Stage and imaging are the HEDDphone's shining characteristics. Someone who heard the HEDDphone at a show recently described the stage as "endless", and I can certainly see the inspiration for this description. Not only does it have a large presentation, with superb lateral and forward definition, It's able to represent instruments with a range of depth that goes from inside my head to way out in front of me, again similar to the space representation of the HiFiMAN flagship planars. If any headphone has a 'speaker-like' presentation, in my mind the HEDDphone earns that classification above all others. Moreover, its image distinction and distribution are flawless. To be more specific, some recordings have actually made me jump at how realistic the stage presentation is.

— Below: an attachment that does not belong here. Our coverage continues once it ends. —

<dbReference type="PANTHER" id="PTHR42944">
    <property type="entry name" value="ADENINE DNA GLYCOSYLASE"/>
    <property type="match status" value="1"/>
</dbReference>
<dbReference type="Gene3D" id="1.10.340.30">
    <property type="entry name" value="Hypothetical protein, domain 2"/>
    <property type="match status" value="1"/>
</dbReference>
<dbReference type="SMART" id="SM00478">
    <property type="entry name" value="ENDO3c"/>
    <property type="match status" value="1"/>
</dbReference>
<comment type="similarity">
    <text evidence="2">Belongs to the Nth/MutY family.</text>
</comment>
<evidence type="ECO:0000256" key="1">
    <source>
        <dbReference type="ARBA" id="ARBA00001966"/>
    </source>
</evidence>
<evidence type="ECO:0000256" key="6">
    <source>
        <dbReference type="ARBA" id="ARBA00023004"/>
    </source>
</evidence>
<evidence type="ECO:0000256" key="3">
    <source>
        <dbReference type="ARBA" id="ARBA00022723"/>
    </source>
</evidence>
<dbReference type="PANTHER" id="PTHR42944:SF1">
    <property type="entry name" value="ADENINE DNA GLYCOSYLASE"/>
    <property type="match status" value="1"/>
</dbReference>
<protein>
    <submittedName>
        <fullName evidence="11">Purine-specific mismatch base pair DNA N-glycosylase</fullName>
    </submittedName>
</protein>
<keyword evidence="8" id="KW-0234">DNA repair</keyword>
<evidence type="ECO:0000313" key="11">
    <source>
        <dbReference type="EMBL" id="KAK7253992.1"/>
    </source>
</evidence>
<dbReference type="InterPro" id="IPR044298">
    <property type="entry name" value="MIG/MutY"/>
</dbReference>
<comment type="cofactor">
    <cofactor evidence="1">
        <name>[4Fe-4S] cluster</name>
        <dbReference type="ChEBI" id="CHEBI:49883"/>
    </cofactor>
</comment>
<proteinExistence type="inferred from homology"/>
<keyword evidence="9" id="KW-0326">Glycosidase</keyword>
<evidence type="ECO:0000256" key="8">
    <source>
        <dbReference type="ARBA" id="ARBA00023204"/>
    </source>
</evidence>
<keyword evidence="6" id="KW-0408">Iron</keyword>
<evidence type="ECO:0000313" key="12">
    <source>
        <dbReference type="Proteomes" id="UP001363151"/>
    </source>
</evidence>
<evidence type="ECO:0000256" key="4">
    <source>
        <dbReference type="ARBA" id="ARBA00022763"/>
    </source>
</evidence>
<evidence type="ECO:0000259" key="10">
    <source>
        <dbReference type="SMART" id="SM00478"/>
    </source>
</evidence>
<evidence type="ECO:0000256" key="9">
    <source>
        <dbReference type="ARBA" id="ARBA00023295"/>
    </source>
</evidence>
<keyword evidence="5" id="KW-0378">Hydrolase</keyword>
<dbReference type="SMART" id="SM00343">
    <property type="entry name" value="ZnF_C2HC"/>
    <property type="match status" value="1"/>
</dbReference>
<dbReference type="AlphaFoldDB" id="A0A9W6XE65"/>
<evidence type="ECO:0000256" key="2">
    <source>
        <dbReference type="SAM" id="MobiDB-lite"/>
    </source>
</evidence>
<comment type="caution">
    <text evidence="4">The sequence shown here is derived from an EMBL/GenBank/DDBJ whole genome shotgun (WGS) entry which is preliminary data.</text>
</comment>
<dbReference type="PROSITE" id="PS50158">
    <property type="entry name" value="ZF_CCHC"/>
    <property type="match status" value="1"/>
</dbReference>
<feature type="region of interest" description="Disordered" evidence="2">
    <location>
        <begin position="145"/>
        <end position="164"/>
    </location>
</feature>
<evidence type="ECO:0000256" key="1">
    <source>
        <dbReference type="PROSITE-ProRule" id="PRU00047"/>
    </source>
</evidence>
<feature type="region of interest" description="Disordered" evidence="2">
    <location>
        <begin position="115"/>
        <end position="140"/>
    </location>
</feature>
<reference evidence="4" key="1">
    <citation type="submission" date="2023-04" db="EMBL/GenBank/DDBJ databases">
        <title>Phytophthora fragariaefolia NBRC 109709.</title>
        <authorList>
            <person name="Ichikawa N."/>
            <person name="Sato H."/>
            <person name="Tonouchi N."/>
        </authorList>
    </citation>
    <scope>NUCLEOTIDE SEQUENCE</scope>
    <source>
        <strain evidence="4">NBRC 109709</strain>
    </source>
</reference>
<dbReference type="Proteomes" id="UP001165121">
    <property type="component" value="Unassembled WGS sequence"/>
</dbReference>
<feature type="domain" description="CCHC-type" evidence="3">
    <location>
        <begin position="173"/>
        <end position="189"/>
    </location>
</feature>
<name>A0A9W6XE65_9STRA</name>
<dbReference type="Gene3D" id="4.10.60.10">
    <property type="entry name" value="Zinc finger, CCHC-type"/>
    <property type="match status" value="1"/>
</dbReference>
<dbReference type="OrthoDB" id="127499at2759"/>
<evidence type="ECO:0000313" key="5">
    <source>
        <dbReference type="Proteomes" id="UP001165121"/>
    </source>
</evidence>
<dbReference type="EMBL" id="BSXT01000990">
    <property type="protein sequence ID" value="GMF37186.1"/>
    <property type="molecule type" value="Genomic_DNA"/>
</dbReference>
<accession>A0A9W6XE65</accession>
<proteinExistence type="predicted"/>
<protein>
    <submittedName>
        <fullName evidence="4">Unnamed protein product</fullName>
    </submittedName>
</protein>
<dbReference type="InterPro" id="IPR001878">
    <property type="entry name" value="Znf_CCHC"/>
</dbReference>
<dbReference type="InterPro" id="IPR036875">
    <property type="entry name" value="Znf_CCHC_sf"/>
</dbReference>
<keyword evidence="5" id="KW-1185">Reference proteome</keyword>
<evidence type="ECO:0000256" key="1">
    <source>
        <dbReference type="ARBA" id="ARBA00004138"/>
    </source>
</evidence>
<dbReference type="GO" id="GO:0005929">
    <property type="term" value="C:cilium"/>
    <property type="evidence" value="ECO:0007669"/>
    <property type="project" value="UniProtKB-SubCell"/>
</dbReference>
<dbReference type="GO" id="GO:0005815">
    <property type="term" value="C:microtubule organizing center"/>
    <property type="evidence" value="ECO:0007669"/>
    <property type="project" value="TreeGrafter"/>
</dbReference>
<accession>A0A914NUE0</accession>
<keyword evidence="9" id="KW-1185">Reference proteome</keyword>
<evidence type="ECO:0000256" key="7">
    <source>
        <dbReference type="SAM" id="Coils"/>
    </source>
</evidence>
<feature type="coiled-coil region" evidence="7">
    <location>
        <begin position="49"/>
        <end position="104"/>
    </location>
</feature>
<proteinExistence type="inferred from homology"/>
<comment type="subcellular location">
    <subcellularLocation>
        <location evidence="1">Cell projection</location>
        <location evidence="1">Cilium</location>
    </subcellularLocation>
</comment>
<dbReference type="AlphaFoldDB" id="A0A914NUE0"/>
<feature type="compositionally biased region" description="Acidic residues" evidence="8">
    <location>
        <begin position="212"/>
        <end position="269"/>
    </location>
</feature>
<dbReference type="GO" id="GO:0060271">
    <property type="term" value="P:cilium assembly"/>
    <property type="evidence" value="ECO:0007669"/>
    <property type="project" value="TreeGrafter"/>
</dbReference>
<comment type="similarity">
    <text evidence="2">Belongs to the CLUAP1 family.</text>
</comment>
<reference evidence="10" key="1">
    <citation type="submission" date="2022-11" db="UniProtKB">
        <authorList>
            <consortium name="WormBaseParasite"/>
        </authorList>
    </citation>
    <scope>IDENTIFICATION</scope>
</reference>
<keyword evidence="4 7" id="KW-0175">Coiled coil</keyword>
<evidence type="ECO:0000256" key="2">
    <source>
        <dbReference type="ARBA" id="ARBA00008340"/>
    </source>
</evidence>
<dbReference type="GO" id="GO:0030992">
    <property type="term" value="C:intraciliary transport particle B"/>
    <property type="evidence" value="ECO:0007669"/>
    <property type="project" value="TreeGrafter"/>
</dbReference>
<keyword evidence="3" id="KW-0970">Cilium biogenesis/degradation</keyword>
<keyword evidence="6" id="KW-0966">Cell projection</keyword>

If there's a shortcoming to the HEDDphone's technical performance, it may be in its timbre. This isn't the most 'natural' sounding headphone like a ZMF or the HD6XX. There's a kind of sharpness that comes with the exceptional detail retrieval, and it comes across with an almost planar-like character to it. This is something that I find is easy enough to identify, but I'm not personally bothered by it in the slightest. Moreover, it's not as noticeable as many planars (remember this isn't technically a planar), but those who are specifically sensitive to that quality, it may be worth keeping in mind.
I've found that for many of technically capable high performance headphones like the nano-scale planars, there's often something to criticize with their tonal balance or frequency response. It's as if some tonal imperfection is the price to pay for the crazy technical performance we all want. The HEDDphone is perhaps the closest I've yet heard to getting tonality right - for certain genres.